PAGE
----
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Serendipity: A Novelby Louise Shaffer
Synopses & Reviews
I just put hairspray on my armpits, Carrie said. She told herself the shrill note in her voice was not hysteria. She was not losing it; she had merely chosen to call her ex-ﬁancéeacute; to tell him a funny story. He was one of her very best friends, and you shared the good stuff with your pals. I was going for the deodorant. I kept thinking, ‘Wow, this deodorant is sticky.' Then I looked at the can. The thing is, I don’t know why I had hairspray-I never use it. It makes my hair look like a Brillo pad.
Carrie? You okay?” Howie's voice came at her over the phone. And suddenly she was going to lose it after all. How the hell do you think I am, Howie? My mother died ten days ago.
Carrie drew in a deep breath. I'm ﬁne, she said.
You sure? Howie sounded worried-and not quite awake. What time was it, anyway? “Why are you up at four-thirty in the morning?” he added, answering the question.
Oh God, I'm sorry. I didn’t know . . . Explanations raced through her head. See, Howie, I’ve been waking up a little early . . . No, the truth is, Howie, I can't sleep. I can’t eat either-nothing except potato chips. I got into them when I was hanging around the hospital . . . She stopped herself. Because she was rambling. True, it was an internal ramble, but anytime she started wandering mentally it was a sure sign that she had lost control. And dwelling on the hospital and her mother's last days there was deﬁnitely a bad idea. Carrie had gotten through the funeral Mass a week ago, and the memorial service the day before, by not dwelling. Not dwelling had gotten her out of bed that morning and it had gotten her dressed-except for the hairspray/deodorant mishap–and now she was on her way to clean out her mother's apartment. Although possibly not right at this moment. Not at four-thirty am. Go back to sleep, Howie. I'm sorry I bothered you.
I am ﬁne. I am Carrie Manning. I am thirty-seven years old. And, okay, I’m a little tense this morning because my mother's ...not alive anymore. But I’m not going to dwell on that. Not now. Now, I’m going to think about how I got through the memorial service yesterday without crying once. I was great at that service. I didn't even tear up when they sang the Panis Angelicus.
Carrie? Howie’s voice on the phone brought her back to reality. Honey, you're not still freaking out about the ﬂowers, are you?
Okay, so I didn’t get through the memorial service quite as well as I might have.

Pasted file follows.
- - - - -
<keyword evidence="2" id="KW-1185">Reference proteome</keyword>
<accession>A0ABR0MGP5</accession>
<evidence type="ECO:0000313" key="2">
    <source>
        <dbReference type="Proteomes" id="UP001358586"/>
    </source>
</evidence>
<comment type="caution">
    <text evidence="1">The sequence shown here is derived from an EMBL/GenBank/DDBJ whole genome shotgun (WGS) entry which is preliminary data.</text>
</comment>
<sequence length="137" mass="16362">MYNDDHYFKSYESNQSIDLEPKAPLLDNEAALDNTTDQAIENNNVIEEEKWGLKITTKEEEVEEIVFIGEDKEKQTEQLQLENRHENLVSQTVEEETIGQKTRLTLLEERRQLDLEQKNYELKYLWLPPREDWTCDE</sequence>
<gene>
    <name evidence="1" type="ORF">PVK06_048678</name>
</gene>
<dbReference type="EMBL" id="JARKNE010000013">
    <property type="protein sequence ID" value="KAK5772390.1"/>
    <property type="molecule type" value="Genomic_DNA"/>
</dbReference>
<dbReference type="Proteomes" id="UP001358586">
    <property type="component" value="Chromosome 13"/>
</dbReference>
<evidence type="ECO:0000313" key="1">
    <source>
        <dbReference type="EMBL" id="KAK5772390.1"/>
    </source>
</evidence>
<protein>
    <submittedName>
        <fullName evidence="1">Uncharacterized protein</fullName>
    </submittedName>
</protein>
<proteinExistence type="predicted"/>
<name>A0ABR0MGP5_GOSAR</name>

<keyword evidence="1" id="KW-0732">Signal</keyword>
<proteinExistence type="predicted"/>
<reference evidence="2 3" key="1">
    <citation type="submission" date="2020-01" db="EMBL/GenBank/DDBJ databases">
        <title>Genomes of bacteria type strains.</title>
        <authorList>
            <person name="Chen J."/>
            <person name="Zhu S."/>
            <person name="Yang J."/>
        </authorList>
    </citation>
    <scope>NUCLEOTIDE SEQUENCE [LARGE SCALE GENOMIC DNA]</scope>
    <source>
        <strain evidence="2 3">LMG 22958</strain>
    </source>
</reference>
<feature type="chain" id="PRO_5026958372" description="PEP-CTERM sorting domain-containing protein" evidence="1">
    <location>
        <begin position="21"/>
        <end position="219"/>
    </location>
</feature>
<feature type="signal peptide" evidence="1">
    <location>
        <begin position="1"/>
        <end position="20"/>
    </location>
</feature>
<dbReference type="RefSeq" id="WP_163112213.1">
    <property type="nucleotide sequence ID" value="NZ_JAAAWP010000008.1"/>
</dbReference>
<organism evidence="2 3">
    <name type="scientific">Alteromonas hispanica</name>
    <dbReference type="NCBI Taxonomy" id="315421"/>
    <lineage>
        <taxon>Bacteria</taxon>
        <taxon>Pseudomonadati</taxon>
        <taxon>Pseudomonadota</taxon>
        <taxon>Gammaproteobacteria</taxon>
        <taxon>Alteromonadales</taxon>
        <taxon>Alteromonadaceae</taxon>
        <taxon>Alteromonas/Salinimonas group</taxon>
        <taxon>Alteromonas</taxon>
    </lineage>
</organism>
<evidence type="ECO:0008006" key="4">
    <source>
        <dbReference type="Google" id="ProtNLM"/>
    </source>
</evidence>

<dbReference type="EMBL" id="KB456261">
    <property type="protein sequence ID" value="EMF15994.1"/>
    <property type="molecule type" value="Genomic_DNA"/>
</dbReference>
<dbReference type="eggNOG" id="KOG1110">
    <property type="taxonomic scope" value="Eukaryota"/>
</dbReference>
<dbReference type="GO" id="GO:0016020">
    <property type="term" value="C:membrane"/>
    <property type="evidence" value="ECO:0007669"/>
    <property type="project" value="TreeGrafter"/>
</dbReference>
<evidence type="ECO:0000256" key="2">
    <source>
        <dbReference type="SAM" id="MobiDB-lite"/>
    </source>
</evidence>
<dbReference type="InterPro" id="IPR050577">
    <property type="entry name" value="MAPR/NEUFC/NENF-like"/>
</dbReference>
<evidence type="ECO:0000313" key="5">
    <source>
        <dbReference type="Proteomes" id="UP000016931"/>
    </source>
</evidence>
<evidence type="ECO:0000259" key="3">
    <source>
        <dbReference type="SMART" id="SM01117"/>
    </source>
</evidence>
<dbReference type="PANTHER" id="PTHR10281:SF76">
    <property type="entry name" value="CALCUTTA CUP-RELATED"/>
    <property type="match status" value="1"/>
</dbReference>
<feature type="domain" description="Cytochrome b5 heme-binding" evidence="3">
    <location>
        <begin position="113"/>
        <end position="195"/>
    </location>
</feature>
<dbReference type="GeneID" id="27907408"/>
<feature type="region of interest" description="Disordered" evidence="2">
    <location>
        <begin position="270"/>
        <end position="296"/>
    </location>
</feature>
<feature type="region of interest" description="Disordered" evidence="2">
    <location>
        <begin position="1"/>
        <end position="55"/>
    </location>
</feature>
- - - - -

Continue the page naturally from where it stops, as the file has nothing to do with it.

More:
I didn't freak out. I was upset.
“However you want to say it, Carrie . . .”
I put it in the obituary-‘No ﬂowers'–that’s what it said. It was right there in the New York Times. I listed all of Mother's charities so people could make donations.
Yes, I saw that.”
“I did it exactly the way she wanted it. The woman was once voted Humanitarian of the Year by Living Life magazine. That's what the plaque said: Rose Manning, Humanitarian of the Year, 1986 ...
I know, Carrie-
“Her wishes fo
At thirty-seven, Carrie Manning feels her life is going nowhere, and when she suspects that her issues might have to do with her fraught relationship with her recently deceased mother Rose, she begins to dig deep into three generations of family history to uncover the dark secret buried for more than thirty years. Original.
A child of theatrical royalty, Carrie Manning is having a hard time getting her own act together. Thirty-seven, aimless, and having just buried a famous mother she never understood, she is desperate to uncover her family's mysterious past in the hopes that it will help her understand herself. Carrie's search reveals the fascinating life stories of her estranged grandmother Lu, a glamorous Broadway star whose dreams came with a price; her great grandmother Mifalda, who gave up everything to come to America as a sixteen-year-old Italian bride; and her father, Bobby, the charismatic Broadway genious who wrote some of Lu's greatest musicals and died tragically young. At the heart of Carrie's discoveries lies the reason for her mother's complicated life, and a dark secret that has been buried for thirty years.
About the Author
Louise Shaffer is the author of Family Acts, The Ladies of Garrison Gardens, and The Three Miss Margarets. A graduate of Yale Drama School, she has written for television, and has appeared on Broadway, in TV movies, and in daytime dramas, earning an Emmy for her work on Ryan’s Hope. Shaffer and her husband live in the Lower Hudson Valley.
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